The development of the Mercedes-Benz 300 SL began in 1950, when Mercedes-Benz began to think about a return to racing. In June 1951, the Board decided to resume participation in racing events from 1952 on, and gave the final orders for the construction of the 300 SL. This car was not sold to the public, it was built just for racing.
Alfa Romeo have opened its historical museum in Arese, Milan, Italy to the public. The Museo storico Alfa Romeo is home to the most significant pieces in Alfa Romeo’s historic collection. The museum’s layout emphasises the identifying features that belong to the Alfa Romeo DNA.
Lotus unveiled the new Lotus 3-Eleven, the quickest and most expensive series production Lotus road car ever. Designed as an uncompromised manifestation of the Lotus spirit, the new car is focused on providing an undiluted driving experience, and underlines the company’s ability to deliver legendary handling and blistering speed.
In spring 1995, BMW M GmbH introduced a rather special version when it launched a strictly limited edition as the BMW M3 GT Coupe for homologation. BMW M3 GT Coupe was produced only in a limited edition of 350 cars.
Toyota unveiled the Toyota Celica at the Tokyo Motor Show in 1970. Toyota Celica was a two-door sports car designed to offer styling and driving enjoyment. The car had a front-engine, rear-wheel-drive layout. Celica shared its platform with Toyota Carina. Offered first only as a 2-door coupe, a Liftback model arrived in 1973.
In 1983 Nelson Piquet became the first driver in the history of Formula One to win the world championship title in a racing car powered by a turbo engine: the Brabham BMW BT52. The engine that imbued the Brabham BMW BT52 with its legendary status was developed by BMW Motorsport GmbH under the guidance of its then Technical Director, Paul Rosche.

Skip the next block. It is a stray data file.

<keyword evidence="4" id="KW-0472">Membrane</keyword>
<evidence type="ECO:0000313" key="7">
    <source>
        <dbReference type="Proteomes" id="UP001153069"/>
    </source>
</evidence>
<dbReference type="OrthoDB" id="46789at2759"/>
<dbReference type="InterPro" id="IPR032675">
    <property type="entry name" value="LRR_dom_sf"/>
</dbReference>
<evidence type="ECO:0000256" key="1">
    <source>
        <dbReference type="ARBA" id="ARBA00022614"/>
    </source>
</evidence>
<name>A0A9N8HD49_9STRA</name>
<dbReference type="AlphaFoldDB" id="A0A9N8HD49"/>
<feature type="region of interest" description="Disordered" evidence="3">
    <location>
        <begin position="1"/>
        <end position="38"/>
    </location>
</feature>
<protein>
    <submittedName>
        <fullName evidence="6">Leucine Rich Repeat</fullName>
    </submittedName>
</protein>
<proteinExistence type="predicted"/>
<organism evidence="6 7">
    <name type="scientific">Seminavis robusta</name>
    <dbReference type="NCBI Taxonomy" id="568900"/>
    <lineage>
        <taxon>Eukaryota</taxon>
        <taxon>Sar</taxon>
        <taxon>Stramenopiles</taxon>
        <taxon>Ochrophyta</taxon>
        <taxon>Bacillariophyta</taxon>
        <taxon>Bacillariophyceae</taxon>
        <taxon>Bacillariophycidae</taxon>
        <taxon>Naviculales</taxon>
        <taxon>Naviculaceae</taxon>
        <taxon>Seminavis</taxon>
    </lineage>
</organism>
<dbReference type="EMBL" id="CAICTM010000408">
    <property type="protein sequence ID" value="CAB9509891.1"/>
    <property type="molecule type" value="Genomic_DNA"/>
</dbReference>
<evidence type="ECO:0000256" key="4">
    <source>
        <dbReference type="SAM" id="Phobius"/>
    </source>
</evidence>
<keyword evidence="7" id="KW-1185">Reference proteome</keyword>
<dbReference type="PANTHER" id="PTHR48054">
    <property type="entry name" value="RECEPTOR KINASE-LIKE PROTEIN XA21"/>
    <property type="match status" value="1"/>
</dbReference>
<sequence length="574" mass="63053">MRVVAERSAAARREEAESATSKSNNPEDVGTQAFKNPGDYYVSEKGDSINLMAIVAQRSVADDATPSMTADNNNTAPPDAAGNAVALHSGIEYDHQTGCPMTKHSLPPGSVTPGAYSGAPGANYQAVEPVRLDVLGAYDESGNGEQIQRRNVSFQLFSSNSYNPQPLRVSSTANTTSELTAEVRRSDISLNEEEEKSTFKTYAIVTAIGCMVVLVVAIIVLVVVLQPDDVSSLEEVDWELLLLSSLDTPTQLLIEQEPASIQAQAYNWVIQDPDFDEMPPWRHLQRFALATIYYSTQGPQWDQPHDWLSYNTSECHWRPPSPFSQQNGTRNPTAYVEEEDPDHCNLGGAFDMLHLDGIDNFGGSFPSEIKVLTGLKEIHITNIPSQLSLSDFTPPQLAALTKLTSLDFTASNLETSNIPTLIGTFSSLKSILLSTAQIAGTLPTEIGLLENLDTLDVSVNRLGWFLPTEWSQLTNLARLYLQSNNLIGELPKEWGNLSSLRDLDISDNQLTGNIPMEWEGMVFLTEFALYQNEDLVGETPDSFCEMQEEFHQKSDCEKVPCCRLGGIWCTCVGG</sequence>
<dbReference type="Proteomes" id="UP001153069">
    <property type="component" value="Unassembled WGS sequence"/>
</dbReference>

Citroen DS made its debut at the 1955 Paris Motor Show on Thursday 6 October. The model’s avant-garde body design set a new benchmark immediately. Some 12,000 DS 19 models were sold that day, but by the end of the Paris Motor Show ten days later, some 80,000 firm orders had been taken.
Third-generation Audi 80 was launched in 1986. Design boss Hartmut Warkuß and his team had draped the Audi 80 B3 in a smooth and rounded body with a discreet wedge shape. This body distinguished itself with harmonious design solutions and a drag coefficient of just 0.29 – a colossal advance compared to 0.41 for the B2.
The 1993 Chevrolet Camaro lineup included two models: base sport coupe powered by a 160-horsepower 3.4-liter version of GM’s V6 and the Z28 with the Corvette’s 5.7-liter LT1 small-block V8 underrated at 275 horsepower.
In May 1986, Nissan launched the coupe version, known as the GTS. In August 1987, after a minor change, the GTS-R appeared. Nissan Skyline 2000GTS-R was sold as a limited edition with just 800 cars built. These cars were needed for the homologation for Group A Touring Car racing.